On the ASAE Technology List, someone asked for the top three tips you would give for someone who is about to embark on a content conversion project (defined as moving content from an old site to a new site). Great question!
Here are my top three based on one completed mirgration and another that is in the planning stages:
1. Inventory current content and delete as much of it as possible. Remove anything that is out of date, incorrect, etc. If you are migrating to a new site structure, the inventory can be used to map existing content to its home in the new structure. This page has some good tips and a spreadsheet tool for conducting a content inventory.
2. Budget for html temps to assist in migration and clean-up. This is essential if you do not have tools to automate portions of the conversion. The temps can focus on brute force cut-and-paste (if necessary) and content clean-up to use new style sheets, etc. Staff can then focus on overall content organization, template design, etc., which is a better use of their time. BTW, you need to do the content inventory/mapping for temps to effectively do the brute-force work. No budget for temps? Then you need to allow for extra time (lots of it) for staff to do this themselves.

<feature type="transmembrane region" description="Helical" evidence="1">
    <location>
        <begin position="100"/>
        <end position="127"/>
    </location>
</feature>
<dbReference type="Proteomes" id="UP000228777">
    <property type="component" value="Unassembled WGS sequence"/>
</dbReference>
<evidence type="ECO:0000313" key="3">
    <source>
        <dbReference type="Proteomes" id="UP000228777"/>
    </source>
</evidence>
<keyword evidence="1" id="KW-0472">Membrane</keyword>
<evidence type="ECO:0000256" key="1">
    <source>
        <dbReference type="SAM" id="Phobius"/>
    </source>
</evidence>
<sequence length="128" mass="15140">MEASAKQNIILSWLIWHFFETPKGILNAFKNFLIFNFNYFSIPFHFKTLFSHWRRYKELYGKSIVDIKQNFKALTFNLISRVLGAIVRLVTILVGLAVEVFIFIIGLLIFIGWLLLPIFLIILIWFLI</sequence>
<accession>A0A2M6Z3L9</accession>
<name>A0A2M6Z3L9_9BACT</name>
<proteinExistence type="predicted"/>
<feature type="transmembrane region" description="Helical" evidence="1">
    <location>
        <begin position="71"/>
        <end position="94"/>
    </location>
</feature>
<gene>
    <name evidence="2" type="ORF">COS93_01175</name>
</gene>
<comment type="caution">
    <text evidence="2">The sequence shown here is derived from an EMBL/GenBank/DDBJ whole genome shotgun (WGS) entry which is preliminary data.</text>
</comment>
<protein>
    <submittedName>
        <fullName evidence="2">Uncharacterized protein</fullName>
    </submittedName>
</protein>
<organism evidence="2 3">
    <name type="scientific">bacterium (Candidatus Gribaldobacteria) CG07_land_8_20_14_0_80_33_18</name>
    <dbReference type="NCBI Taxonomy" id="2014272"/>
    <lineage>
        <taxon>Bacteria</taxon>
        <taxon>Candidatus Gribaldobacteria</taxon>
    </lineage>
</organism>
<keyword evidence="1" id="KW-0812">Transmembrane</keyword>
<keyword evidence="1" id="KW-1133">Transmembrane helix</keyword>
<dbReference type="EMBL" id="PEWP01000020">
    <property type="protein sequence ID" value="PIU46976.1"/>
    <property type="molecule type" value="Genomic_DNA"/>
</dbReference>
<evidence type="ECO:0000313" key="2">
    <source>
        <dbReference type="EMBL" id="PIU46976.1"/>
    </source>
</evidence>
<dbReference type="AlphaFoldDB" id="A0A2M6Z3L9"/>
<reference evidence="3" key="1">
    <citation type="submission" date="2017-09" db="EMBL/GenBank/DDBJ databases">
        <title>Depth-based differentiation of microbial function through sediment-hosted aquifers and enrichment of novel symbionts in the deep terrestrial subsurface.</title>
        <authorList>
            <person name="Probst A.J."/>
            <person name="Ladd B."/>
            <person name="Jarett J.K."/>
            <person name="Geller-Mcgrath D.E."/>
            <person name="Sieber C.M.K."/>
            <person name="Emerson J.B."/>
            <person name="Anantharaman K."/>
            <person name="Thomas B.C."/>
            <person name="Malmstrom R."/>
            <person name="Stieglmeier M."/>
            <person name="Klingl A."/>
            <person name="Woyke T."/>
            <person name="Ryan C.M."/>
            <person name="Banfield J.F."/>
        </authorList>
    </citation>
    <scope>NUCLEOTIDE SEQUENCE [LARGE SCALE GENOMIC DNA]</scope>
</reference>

3. Force yourself to assign metadata during the conversion. If you don’t do it now chances are you will never have time to go back and do it later.
why is it that
Hmmm. guessing at what the full questions might be, I would say that #2 applies to those working on a migration within an organization whose main purpose is NOT web publishing and that you have a significant amount of content (1000’s of pages) to migrate. Smaller sites or web-dedicated companies probably have the internal resources not to need temps. #1 and #3 should be applicable to anyone.
A company called metalogix here is selliing a product that does the equivalent of screen scraping to migrate content into Microsoft’s content management server. I have not used it nor am I associated with the company but it may be an option. Largely contingent on quality code and similar page layouts.